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It may be hard to believe, but back in the late 1960s and early 1970s when I had the chance to travel westward through Montreal, I was amazed to discover how delicious pizzas and submarine sandwiches were! Strange and exotic foods such as these had not yet made it into the conservative lands east of Quebec and Ontario! This trend began to be corrected in 1968 when the Pizza Delight franchise opened its first store in Shediac, outside Moncton, NB. Over the years it has grown to include more than 100 restaurants in seven Canadian provinces and has expanded beyond the initial pizza offerings to a more varied Italian menu.
Favorite Dish: Lately, when I am in Sussex I have been taking my mother out for the odd lunchtime meal at the local Pizza Delight. They have introduced a new 'starter' gimmick where you can choose (at no extra charge) from various types of thick bread slices, apply a jalapeno, garlic or whatever spread and then grill it yourself while you wait for your order to arrive. Menu items include pizzas, soups, sandwiches, panzarotti, donairs, chicken & ribs and pasta dishes. They also serve a good house wine and bottled beers. The excellent food and service make this a very popular chain throughout eastern Canada!
Updated Oct 29, 2006
During my first few years in Sussex (1954-62) I lived with my parents and three brother/sisters in a very modest house about four blocks to the left of the train station in this view and only a couple of blocks away from the tracks. The whole house would shake and we could easily hear the warning horn signals at the several street crossings in town whenever the long freight trains rumbled through day and night. It so happened that both the large buildings of the Sussex Golden Ginger Ale plant and several rows of parallel tracks where cargoes could be shunted off to the side were located very close to where we lived.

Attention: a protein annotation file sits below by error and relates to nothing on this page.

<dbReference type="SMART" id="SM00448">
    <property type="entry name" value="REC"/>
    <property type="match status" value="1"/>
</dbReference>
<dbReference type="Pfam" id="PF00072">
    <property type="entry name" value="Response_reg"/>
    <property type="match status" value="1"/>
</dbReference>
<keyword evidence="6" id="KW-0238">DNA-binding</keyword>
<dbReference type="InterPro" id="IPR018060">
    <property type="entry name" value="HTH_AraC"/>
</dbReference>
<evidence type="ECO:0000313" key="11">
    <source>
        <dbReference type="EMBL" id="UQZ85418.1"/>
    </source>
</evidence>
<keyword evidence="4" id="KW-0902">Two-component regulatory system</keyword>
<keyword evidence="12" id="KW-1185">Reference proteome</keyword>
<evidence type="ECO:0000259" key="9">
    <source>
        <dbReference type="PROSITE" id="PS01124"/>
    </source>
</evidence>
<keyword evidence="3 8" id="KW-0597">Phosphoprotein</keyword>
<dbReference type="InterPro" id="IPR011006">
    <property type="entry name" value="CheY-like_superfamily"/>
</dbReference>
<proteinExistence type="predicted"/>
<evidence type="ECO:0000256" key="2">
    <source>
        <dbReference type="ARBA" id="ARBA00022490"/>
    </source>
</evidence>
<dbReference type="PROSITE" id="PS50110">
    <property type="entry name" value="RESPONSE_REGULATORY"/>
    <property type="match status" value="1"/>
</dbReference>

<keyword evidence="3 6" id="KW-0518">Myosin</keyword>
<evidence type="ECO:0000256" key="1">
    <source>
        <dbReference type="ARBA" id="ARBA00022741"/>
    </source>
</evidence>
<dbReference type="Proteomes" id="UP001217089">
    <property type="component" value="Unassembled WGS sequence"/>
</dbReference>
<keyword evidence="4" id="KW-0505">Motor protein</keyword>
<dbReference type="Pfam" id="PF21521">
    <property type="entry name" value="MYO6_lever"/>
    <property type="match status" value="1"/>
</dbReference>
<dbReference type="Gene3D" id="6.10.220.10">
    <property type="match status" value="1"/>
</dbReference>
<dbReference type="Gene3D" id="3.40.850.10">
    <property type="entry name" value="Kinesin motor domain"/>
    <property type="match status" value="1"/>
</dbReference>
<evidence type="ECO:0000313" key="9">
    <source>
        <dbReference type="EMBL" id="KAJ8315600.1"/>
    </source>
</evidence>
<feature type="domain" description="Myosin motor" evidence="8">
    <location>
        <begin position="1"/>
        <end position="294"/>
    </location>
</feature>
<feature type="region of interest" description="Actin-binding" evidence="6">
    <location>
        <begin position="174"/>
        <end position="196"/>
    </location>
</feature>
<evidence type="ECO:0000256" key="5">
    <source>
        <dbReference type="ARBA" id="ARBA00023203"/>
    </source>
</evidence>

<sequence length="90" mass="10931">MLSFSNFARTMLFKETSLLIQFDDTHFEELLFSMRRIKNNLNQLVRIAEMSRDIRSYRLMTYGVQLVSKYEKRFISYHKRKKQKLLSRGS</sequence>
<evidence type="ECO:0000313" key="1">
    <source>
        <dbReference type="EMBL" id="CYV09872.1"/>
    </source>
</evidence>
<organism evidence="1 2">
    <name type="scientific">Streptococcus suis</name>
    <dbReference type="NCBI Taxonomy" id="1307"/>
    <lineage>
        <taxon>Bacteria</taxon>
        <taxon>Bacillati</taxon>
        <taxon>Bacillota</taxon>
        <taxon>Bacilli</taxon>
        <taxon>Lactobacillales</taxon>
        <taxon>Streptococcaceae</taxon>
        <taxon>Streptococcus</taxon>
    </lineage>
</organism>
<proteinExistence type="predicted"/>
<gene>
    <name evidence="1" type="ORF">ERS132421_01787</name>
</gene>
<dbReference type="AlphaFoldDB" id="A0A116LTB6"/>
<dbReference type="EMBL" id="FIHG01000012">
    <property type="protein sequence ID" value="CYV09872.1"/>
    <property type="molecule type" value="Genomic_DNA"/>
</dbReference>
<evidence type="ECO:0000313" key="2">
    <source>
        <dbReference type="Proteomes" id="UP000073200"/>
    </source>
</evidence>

This naturally led to my brother and I, along with our friends, spending a lot of time playing in and around the train tracks in those days before most families could afford a TV (even though we had been warned that the wheels of trains would 'suck us in' if we got too close to them). Sometimes we would walk out of town along the tracks until we came to bridges over small brooks, or we would put pennies on the rails and wait to see how flat they would be after a train passed by. Other times we would climb in and on top of the numerous boxcars or flatbed cars loaded with pulp-wood logs that were sitting in the marshalling yard. When we got bored with that, we would find ways to climb up onto the warehouse roof at the Ginger Ale plant for a better view of our surroundings. Of course the housing on the 'wrong' side of the tracks was even poorer than ours and they had their own 'gangs' that hung out, so we had to always be ready to high-tail it home if our two groups happened to bump into each other in this 'borderland' area. It is probably a good thing my parents did not know half of the stuff we were up to in those early days of amusing ourselves! The 2nd photo shows me on my best behavior with my mother watching behind we children, as my older brother was invested to a higher elevation as a Queen's Scout!
Updated Apr 28, 2007